Now, Habakkuk’s situation is worse! He calls out to God again. The first time it was in anger and grief that God hadn’t done something about the sin of Israel, now he’s upset that he doing something—he’s upset that God is using an even more sinful nation to punish his own. Habakkuk cries out, “Are you not from everlasting, O Lord my God, my Holy One? We shall not die. O Lord, you have ordained them as a judgment, and you, O Rock, have established them for reproof. 13You who are of purer eyes than to see evil and cannot look at wrong, why do you idly look at traitors and remain silent when the wicked swallows up the man more righteous than he? 14You make mankind like the fish of the sea, like crawling things that have no ruler. 15He brings all of them up with a hook; he drags them out with his net; he gathers them in his dragnet; so he rejoices and is glad. 16 Therefore he sacrifices to his net and makes offerings to his dragnet; for by them he lives in luxury, and his food is rich. 17Is he then to keep on emptying his net and mercilessly killing nations forever? (1:12-17).
Habakkuk says, ‘How can you punish Israel with these people?’ He alludes to what we know from history—that the Babylonians would literally run a hook through the lower lip of their captives and lead them along in a line like fish. As Habakkuk explains, the Babylonians inflicted brutalities and they enjoyed it (1:15). They worshiped implements of war, and their victories only added to their arrogance (1:16). They would siege the city—blitzkrieg style—crushing everything and moving on to the next. And Habakkuk asks, ‘Will the Babylonians last forever and destroy everyone?’ (1:17).
Reading all of that–do you feel the weight of what Habakkuk sees? His own people we so corrupt and wicked that even the law of God itself seemed ineffective. He’s called to God, insisting he do something and when God says he is about to do something, it’s almost too horrific to imagine. Like about it like this. Suppose you called out to God asking him to do something about the moral degradation of America and he came to you and said, ‘I am about to do something. I will send Al-Qaida to come across the borders and shame, embarrass, and destroy America.’ How would you feel? What would you say? Like Habakkuk would you say, ‘We’re bad and deserved to be punished, but, Lord, how can you use such a wicked people?’ As you see later in the book, Habakkuk’s motivations and feelings weren’t all that they should be. There was more than a little presumption. Yet, at the core of his prayer, Habakkuk acknowledges something we sometimes ignore: the weight of sin and evil.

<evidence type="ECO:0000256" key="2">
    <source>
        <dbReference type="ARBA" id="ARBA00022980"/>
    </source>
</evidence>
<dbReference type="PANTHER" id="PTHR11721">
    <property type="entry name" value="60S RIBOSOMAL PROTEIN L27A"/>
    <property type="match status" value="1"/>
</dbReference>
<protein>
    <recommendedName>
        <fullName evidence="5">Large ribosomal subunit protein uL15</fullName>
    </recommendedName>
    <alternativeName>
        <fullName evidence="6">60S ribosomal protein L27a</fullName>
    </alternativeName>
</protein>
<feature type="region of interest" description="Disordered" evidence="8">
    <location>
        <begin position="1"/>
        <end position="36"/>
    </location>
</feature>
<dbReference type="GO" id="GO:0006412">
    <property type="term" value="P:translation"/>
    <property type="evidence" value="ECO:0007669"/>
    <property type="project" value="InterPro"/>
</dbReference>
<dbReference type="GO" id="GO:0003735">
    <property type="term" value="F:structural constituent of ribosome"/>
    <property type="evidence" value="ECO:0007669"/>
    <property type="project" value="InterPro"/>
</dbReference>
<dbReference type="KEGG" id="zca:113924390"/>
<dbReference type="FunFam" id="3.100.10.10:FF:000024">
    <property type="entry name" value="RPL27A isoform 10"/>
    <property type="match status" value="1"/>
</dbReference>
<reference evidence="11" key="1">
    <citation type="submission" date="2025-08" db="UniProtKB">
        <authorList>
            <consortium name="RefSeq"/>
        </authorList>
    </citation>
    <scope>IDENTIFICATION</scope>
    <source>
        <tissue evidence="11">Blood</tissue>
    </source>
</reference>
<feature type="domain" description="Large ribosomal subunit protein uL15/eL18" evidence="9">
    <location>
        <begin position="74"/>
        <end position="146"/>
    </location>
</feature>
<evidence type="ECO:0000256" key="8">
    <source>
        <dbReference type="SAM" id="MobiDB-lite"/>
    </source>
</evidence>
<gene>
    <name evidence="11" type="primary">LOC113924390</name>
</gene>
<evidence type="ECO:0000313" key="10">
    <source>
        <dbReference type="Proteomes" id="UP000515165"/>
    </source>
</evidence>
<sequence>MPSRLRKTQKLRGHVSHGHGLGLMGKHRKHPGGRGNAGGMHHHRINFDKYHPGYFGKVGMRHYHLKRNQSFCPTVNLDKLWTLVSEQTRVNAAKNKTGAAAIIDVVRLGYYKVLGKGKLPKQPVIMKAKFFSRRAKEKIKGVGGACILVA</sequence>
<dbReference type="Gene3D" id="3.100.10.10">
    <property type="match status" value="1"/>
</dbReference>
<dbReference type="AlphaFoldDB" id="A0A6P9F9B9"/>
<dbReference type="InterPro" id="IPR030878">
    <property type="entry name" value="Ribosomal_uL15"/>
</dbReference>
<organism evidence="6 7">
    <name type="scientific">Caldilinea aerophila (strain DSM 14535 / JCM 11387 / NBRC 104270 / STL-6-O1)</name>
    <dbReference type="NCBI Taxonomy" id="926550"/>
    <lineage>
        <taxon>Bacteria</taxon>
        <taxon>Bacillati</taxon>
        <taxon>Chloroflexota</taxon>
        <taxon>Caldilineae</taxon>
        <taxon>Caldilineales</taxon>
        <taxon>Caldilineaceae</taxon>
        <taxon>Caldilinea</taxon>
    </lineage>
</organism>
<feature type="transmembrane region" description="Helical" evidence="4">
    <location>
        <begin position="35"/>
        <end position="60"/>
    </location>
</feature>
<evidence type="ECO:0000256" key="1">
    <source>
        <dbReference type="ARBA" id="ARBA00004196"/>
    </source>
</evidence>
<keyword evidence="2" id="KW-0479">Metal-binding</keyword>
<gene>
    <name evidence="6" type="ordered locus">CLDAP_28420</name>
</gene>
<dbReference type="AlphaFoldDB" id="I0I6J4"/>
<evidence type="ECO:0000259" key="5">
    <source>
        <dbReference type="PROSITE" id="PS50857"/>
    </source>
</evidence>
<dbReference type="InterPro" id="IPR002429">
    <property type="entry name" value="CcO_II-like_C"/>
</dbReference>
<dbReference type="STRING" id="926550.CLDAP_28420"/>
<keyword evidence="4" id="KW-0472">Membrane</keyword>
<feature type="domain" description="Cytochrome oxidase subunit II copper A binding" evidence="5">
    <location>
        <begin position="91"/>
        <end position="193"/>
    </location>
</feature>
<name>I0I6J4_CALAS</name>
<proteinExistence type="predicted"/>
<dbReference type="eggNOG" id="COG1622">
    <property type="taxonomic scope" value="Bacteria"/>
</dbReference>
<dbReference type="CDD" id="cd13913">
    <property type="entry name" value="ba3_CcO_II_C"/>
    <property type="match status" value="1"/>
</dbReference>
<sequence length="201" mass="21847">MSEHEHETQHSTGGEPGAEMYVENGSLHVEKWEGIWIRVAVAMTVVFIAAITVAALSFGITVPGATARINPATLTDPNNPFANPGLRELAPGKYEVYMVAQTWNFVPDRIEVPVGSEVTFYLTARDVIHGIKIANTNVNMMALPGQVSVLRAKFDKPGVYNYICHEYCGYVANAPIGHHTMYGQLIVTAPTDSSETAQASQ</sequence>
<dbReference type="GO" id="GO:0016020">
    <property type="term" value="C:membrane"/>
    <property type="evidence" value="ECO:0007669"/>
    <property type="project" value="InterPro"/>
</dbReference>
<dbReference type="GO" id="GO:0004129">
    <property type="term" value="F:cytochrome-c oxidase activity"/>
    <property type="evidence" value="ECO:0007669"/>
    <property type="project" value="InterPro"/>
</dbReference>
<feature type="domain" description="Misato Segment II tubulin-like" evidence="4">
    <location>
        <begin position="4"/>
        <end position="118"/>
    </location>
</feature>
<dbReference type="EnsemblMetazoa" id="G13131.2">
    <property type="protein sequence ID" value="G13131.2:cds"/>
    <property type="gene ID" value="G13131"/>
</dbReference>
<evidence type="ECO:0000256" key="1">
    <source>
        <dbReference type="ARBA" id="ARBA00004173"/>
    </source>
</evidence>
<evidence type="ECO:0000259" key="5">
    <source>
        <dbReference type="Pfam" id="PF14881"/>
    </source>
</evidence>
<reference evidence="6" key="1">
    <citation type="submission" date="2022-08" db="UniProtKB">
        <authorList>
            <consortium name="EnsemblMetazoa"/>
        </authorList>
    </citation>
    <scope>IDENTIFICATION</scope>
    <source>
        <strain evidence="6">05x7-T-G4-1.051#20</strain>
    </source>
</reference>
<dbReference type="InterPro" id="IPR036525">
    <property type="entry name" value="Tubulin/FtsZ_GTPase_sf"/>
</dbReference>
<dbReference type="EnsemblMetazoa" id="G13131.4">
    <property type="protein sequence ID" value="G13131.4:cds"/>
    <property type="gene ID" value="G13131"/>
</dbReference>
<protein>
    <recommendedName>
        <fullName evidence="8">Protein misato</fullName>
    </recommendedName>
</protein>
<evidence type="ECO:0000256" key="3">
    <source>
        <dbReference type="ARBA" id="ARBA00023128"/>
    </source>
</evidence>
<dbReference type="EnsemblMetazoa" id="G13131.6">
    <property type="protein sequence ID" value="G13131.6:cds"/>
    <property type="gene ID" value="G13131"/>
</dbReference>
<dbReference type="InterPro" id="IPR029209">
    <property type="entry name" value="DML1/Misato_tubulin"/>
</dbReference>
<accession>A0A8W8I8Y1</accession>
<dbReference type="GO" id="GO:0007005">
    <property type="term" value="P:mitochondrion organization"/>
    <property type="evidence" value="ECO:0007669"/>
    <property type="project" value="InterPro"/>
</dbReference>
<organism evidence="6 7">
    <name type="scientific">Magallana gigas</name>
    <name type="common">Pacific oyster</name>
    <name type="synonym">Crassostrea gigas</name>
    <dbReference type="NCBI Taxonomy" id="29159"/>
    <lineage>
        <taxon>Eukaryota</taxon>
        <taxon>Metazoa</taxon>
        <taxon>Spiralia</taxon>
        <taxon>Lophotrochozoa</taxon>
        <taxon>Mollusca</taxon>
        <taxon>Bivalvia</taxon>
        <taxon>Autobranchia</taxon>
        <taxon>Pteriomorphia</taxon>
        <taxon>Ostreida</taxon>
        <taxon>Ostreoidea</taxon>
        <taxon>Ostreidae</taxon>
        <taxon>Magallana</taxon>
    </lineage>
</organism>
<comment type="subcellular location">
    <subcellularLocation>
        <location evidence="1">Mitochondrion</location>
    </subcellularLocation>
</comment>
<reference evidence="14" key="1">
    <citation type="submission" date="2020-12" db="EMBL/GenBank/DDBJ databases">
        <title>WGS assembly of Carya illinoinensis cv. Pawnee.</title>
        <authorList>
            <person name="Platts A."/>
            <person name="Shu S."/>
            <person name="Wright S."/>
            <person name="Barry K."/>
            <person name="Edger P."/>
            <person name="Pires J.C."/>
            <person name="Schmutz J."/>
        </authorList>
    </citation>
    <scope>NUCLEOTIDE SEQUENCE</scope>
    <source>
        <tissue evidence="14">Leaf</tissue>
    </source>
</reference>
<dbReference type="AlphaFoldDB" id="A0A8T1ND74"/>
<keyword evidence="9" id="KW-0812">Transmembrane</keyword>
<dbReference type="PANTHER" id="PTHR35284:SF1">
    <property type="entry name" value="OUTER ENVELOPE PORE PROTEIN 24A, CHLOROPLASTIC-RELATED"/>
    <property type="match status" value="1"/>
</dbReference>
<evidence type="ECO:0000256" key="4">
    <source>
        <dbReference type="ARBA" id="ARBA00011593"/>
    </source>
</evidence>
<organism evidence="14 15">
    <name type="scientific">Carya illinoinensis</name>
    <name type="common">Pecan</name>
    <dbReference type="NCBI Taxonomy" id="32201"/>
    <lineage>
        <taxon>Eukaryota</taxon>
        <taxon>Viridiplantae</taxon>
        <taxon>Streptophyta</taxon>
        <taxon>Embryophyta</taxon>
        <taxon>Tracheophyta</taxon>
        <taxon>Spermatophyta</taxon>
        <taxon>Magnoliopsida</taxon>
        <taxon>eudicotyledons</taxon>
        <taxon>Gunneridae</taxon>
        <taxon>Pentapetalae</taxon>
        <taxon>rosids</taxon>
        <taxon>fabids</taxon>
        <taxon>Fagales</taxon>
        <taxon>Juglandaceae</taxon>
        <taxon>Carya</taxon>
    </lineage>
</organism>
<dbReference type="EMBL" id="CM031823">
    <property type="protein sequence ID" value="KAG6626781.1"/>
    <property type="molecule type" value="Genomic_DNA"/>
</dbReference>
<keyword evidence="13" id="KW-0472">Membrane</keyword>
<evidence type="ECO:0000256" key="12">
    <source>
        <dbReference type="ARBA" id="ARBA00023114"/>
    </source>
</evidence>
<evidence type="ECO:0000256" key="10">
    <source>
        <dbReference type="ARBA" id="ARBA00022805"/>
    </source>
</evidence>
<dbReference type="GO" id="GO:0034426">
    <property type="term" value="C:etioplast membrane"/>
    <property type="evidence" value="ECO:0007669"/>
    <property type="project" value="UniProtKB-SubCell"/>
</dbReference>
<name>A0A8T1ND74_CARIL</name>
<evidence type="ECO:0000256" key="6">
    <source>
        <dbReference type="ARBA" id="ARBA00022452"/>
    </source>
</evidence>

We we have to ask something of ourselves: do we feel that weight? Do we feel the weight of the sin of our culture? Does the weight of 3700 abortions per day weigh on our hearts? Does the weight of 740,00 homeless people weigh on our hearts? Do we feel the weight of every murder near your city, every drop of alcohol served to struggling alcoholics, every robbery in your neighborhood? What about the church? Does the weight of open morality and false preaching, does the weight of the ridicule brought on Christ by our actions, weigh on our hearts?
Here’s the reality that we have to face—usually we don’t feel the weight of those things. For several reasons, I think—including the kind of movies and television we watch, our inability to take seriously and read God’s word, and our general distance from God—we have become immune to the weight of sin and evil. Yet, if we are going to come to a place of full and confident trust in God in face of sin and evil, we must first have our hearts softened to first feel its weight. Then, we will be ready to hear from God and be transformed by his perspective–the perspective he gives us through the cross of Christ, where the full weight of sin is on display in gruesome yet glorious detail.